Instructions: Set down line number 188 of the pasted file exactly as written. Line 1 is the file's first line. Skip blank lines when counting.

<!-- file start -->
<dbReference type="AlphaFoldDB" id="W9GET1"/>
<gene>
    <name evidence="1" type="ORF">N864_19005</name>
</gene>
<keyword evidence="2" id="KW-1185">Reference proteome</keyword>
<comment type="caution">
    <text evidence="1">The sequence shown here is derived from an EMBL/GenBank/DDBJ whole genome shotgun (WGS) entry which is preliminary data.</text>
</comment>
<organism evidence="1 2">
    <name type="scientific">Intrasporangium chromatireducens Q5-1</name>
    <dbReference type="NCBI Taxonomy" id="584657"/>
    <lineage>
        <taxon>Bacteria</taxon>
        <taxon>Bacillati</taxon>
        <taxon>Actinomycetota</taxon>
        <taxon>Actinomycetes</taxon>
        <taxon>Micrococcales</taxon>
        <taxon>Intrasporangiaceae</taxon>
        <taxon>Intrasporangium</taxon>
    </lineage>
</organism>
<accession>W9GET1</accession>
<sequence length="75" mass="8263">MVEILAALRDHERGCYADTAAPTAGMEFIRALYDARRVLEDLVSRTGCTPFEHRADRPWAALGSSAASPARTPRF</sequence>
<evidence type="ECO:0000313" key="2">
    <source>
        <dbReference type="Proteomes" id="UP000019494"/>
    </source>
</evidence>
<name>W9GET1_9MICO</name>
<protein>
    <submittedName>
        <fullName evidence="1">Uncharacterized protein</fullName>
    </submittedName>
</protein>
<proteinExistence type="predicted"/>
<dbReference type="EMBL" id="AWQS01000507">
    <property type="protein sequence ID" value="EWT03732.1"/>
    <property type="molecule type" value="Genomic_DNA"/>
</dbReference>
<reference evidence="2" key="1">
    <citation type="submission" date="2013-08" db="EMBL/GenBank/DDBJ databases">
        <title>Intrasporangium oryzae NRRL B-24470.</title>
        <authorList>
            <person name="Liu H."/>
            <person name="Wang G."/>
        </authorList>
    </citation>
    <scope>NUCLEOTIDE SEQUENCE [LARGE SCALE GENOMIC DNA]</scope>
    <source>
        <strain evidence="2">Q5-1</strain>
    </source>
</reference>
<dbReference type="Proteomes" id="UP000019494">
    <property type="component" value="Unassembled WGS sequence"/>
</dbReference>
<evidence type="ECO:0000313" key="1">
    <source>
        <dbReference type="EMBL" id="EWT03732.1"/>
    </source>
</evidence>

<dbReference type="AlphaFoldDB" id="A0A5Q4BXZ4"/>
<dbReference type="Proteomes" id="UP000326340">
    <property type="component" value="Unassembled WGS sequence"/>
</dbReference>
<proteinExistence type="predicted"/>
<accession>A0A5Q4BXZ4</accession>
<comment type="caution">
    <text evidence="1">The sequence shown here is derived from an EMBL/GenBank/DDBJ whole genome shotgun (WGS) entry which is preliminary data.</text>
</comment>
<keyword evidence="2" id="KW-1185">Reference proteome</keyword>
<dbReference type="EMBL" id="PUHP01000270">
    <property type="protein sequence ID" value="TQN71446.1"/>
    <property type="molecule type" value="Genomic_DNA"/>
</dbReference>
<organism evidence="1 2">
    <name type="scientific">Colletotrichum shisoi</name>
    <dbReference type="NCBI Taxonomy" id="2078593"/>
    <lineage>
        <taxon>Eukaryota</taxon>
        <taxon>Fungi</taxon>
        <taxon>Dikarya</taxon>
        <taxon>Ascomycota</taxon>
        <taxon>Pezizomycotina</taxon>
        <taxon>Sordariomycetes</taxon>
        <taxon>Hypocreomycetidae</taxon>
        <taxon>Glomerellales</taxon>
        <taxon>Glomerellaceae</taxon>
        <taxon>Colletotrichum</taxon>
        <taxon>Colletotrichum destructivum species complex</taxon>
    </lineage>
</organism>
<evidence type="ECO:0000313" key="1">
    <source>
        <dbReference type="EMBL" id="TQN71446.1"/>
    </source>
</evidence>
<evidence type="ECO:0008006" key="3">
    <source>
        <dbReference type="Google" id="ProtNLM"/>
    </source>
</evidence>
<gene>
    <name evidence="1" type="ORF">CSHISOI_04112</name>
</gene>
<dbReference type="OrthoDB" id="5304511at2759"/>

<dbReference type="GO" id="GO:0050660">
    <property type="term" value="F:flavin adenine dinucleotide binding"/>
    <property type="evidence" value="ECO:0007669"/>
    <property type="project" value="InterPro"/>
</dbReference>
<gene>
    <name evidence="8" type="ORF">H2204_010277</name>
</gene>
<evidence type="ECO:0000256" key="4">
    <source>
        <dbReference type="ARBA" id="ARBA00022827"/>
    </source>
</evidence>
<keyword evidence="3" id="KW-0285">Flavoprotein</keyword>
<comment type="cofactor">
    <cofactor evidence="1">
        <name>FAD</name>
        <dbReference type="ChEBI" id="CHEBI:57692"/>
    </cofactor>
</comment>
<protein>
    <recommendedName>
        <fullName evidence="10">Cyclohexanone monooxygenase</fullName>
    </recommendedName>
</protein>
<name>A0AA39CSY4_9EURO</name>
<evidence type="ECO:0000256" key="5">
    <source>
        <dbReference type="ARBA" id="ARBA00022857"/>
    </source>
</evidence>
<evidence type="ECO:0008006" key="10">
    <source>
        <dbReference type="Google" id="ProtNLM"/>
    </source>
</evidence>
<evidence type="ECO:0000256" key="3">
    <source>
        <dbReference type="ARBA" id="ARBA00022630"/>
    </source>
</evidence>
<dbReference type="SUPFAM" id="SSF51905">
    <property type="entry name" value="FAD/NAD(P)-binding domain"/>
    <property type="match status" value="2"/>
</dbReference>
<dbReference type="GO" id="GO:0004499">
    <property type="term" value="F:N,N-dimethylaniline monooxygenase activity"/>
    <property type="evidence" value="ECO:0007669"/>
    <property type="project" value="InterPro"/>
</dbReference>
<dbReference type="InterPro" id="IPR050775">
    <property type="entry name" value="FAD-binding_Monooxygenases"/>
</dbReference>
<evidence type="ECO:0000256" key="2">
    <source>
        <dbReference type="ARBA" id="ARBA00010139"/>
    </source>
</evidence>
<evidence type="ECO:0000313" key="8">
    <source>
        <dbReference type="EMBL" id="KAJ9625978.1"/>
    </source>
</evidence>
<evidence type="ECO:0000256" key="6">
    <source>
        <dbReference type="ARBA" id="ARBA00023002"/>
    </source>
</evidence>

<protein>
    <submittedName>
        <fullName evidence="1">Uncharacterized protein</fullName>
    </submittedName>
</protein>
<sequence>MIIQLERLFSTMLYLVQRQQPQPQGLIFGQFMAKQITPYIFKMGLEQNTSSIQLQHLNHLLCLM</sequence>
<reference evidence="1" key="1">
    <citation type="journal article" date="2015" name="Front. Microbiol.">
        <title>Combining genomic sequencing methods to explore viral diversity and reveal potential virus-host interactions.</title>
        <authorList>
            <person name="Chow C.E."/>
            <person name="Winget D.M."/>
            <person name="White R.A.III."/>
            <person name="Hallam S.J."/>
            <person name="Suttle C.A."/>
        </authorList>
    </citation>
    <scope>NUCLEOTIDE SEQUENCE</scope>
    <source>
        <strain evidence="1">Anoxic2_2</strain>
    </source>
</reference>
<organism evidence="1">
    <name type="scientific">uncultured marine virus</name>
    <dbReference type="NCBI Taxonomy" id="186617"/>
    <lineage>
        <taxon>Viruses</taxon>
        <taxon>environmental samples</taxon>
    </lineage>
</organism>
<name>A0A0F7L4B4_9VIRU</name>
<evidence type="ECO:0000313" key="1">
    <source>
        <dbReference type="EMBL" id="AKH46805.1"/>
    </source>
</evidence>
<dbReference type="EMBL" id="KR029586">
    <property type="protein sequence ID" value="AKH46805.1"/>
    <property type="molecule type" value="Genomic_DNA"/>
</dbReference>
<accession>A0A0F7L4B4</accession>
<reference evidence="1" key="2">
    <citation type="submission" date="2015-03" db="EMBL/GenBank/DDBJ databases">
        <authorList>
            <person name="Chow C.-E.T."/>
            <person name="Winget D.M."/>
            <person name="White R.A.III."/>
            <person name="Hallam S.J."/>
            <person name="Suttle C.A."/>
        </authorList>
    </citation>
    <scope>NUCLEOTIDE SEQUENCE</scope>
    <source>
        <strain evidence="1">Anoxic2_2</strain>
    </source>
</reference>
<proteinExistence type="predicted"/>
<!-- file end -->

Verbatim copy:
            <person name="Suttle C.A."/>